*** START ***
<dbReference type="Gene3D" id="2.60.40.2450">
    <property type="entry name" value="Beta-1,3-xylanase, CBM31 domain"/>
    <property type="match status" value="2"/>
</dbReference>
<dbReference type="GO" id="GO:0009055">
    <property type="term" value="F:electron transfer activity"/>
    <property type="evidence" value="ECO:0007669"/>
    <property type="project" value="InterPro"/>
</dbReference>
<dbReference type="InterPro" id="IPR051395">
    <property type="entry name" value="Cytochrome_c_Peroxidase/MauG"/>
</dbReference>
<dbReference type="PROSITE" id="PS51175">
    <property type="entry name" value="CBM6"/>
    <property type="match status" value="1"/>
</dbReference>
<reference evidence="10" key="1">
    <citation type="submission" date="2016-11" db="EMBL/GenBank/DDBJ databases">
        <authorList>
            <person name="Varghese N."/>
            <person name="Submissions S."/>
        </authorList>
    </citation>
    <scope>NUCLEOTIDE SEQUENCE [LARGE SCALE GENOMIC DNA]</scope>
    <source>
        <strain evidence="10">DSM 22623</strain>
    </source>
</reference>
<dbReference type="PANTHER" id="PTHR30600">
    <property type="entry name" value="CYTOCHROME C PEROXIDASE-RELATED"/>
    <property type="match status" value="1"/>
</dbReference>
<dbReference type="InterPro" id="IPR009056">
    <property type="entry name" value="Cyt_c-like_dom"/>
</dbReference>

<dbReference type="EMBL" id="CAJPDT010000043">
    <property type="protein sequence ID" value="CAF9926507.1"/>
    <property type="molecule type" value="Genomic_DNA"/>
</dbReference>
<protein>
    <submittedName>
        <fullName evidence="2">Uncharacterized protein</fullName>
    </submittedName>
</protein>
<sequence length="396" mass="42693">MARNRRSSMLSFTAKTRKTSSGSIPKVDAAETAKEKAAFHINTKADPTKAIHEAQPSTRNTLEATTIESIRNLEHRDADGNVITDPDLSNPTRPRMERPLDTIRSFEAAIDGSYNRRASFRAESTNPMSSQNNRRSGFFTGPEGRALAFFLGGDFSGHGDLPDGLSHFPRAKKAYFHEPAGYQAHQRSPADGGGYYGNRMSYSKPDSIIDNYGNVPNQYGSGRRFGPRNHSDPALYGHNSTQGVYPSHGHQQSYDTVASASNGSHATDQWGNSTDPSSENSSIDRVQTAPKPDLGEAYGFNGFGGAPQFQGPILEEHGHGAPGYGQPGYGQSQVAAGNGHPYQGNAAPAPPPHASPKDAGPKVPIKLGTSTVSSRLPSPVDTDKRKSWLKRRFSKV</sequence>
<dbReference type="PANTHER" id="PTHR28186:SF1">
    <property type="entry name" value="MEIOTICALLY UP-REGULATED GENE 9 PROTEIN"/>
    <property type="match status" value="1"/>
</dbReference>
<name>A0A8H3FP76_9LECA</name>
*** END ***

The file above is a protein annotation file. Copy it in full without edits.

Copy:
<dbReference type="Gene3D" id="2.60.40.2450">
    <property type="entry name" value="Beta-1,3-xylanase, CBM31 domain"/>
    <property type="match status" value="2"/>
</dbReference>
<dbReference type="GO" id="GO:0009055">
    <property type="term" value="F:electron transfer activity"/>
    <property type="evidence" value="ECO:0007669"/>
    <property type="project" value="InterPro"/>
</dbReference>
<dbReference type="InterPro" id="IPR051395">
    <property type="entry name" value="Cytochrome_c_Peroxidase/MauG"/>
</dbReference>
<dbReference type="PROSITE" id="PS51175">
    <property type="entry name" value="CBM6"/>
    <property type="match status" value="1"/>
</dbReference>
<reference evidence="10" key="1">
    <citation type="submission" date="2016-11" db="EMBL/GenBank/DDBJ databases">
        <authorList>
            <person name="Varghese N."/>
            <person name="Submissions S."/>
        </authorList>
    </citation>
    <scope>NUCLEOTIDE SEQUENCE [LARGE SCALE GENOMIC DNA]</scope>
    <source>
        <strain evidence="10">DSM 22623</strain>
    </source>
</reference>
<dbReference type="PANTHER" id="PTHR30600">
    <property type="entry name" value="CYTOCHROME C PEROXIDASE-RELATED"/>
    <property type="match status" value="1"/>
</dbReference>
<dbReference type="InterPro" id="IPR009056">
    <property type="entry name" value="Cyt_c-like_dom"/>
</dbReference>

<dbReference type="EMBL" id="CAJPDT010000043">
    <property type="protein sequence ID" value="CAF9926507.1"/>
    <property type="molecule type" value="Genomic_DNA"/>
</dbReference>
<protein>
    <submittedName>
        <fullName evidence="2">Uncharacterized protein</fullName>
    </submittedName>
</protein>
<sequence length="396" mass="42693">MARNRRSSMLSFTAKTRKTSSGSIPKVDAAETAKEKAAFHINTKADPTKAIHEAQPSTRNTLEATTIESIRNLEHRDADGNVITDPDLSNPTRPRMERPLDTIRSFEAAIDGSYNRRASFRAESTNPMSSQNNRRSGFFTGPEGRALAFFLGGDFSGHGDLPDGLSHFPRAKKAYFHEPAGYQAHQRSPADGGGYYGNRMSYSKPDSIIDNYGNVPNQYGSGRRFGPRNHSDPALYGHNSTQGVYPSHGHQQSYDTVASASNGSHATDQWGNSTDPSSENSSIDRVQTAPKPDLGEAYGFNGFGGAPQFQGPILEEHGHGAPGYGQPGYGQSQVAAGNGHPYQGNAAPAPPPHASPKDAGPKVPIKLGTSTVSSRLPSPVDTDKRKSWLKRRFSKV</sequence>
<dbReference type="PANTHER" id="PTHR28186:SF1">
    <property type="entry name" value="MEIOTICALLY UP-REGULATED GENE 9 PROTEIN"/>
    <property type="match status" value="1"/>
</dbReference>
<name>A0A8H3FP76_9LECA</name>